A research report published in the latest issue of Archives of Internal Medicine said that doctors might not be ready to deal with the threat of bio-terrorism that may be caused by smallpox, anthrax, botulism and plague.
More than one-half of 631 physicians tested were unable to correctly diagnose diseases caused by agents most likely to be used by bio-terrorists. However, test scores improved dramatically for the same physicians after they completed an online training course in diagnosing and managing these diseases caused by bio-terrorism agents, according to the study.
Preparation will be key to dealing with a major catastrophe, such as a major bio-terrorist attack. Education and training healthcare providers in disease recognition, treatment and prevention strategies have the potential to significantly limit the effects of a bio-terrorism attack., said the researchers.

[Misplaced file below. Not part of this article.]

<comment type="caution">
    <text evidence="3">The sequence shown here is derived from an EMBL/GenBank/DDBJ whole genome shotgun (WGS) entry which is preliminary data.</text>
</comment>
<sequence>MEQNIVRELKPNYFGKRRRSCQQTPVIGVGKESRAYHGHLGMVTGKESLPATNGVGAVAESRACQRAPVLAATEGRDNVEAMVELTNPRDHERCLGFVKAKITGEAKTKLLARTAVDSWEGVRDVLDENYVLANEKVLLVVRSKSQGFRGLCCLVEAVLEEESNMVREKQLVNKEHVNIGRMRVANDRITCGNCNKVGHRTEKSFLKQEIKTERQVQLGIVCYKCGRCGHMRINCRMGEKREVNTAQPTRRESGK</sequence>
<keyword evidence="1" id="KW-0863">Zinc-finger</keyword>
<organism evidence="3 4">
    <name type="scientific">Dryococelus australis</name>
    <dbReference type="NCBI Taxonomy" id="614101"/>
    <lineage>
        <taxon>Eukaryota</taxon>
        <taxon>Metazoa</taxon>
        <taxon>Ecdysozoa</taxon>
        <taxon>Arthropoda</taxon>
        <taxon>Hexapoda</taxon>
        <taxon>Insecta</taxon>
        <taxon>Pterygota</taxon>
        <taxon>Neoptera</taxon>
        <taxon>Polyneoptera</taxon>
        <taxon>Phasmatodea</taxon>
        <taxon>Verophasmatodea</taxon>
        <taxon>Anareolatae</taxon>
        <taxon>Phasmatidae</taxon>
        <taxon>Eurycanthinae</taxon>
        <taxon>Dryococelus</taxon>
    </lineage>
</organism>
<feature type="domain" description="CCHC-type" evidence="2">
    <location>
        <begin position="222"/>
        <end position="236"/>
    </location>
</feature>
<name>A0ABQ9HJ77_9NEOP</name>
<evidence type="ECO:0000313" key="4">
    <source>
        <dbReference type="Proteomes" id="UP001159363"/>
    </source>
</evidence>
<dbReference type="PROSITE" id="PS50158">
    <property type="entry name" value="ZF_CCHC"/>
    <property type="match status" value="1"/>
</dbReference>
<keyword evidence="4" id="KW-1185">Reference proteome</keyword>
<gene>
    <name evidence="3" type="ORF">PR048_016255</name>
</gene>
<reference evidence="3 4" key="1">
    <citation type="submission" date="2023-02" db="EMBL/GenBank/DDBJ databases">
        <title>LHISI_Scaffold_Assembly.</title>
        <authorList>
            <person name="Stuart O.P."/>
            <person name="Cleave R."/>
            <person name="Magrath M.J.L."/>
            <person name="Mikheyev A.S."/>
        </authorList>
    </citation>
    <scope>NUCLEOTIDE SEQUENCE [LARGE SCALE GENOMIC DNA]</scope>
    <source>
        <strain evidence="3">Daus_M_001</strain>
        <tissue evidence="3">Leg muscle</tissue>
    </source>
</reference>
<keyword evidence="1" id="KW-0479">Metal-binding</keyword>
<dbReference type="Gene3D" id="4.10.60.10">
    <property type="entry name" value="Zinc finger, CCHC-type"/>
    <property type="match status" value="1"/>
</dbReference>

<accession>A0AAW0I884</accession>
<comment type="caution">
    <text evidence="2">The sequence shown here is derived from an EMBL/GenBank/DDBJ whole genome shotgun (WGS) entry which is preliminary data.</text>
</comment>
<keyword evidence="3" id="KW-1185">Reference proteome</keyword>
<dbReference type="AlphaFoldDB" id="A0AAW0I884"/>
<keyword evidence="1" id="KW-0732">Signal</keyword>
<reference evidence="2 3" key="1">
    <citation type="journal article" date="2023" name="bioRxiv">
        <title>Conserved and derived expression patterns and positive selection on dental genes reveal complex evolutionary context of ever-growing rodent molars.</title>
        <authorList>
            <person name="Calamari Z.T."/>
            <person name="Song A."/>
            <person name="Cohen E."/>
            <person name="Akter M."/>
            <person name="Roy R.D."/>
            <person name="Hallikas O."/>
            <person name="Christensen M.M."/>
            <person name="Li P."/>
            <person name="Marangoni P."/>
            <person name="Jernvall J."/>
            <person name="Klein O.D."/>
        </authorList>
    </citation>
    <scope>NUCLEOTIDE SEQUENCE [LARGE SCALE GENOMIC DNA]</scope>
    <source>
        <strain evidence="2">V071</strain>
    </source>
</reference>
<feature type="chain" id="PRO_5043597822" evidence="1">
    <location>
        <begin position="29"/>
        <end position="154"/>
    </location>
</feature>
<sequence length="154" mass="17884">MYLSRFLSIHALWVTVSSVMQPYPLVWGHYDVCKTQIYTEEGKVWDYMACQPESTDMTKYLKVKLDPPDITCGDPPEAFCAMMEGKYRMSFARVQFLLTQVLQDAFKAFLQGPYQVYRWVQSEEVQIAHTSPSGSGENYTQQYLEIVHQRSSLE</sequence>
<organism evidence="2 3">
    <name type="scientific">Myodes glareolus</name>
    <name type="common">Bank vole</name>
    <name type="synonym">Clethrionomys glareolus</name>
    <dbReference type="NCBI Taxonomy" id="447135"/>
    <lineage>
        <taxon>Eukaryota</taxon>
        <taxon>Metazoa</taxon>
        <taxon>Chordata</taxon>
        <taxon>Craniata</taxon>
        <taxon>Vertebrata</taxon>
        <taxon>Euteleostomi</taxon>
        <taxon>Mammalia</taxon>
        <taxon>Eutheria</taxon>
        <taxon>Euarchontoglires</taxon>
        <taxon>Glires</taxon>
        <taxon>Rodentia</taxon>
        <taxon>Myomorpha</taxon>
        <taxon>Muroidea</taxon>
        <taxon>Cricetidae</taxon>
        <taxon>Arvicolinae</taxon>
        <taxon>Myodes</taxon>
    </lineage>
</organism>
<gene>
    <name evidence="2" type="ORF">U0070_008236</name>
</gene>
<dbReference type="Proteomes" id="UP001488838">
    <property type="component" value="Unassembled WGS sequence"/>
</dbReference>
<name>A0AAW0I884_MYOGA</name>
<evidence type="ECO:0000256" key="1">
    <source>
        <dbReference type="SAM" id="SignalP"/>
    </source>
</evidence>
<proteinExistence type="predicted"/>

In the study, 631 physicians at 30 internal medicine residency programs in 16 states and Washington, D.C. were tested on how to recognize and treat bio-terrorism-related diseases before and after taking an online course in bio-terrorism disease. On the pretest, correct diagnosis of diseases due to bio-terrorism agents was smallpox, 50.7 percent; anthrax, 70.5 percent; botulism, 49.6 percent; and plague, 16.3 percent (average 46.8 percent), the researchers report. Correct diagnosis averaged 79.0 percent after completion of the course. Correct management of smallpox in the pretest was 14.6 percent; anthrax, 17.0 percent; botulism, 60.2 percent; and plague 9.7 percent (average 25.4 percent). Correct management averaged 79.1 percent after course completion.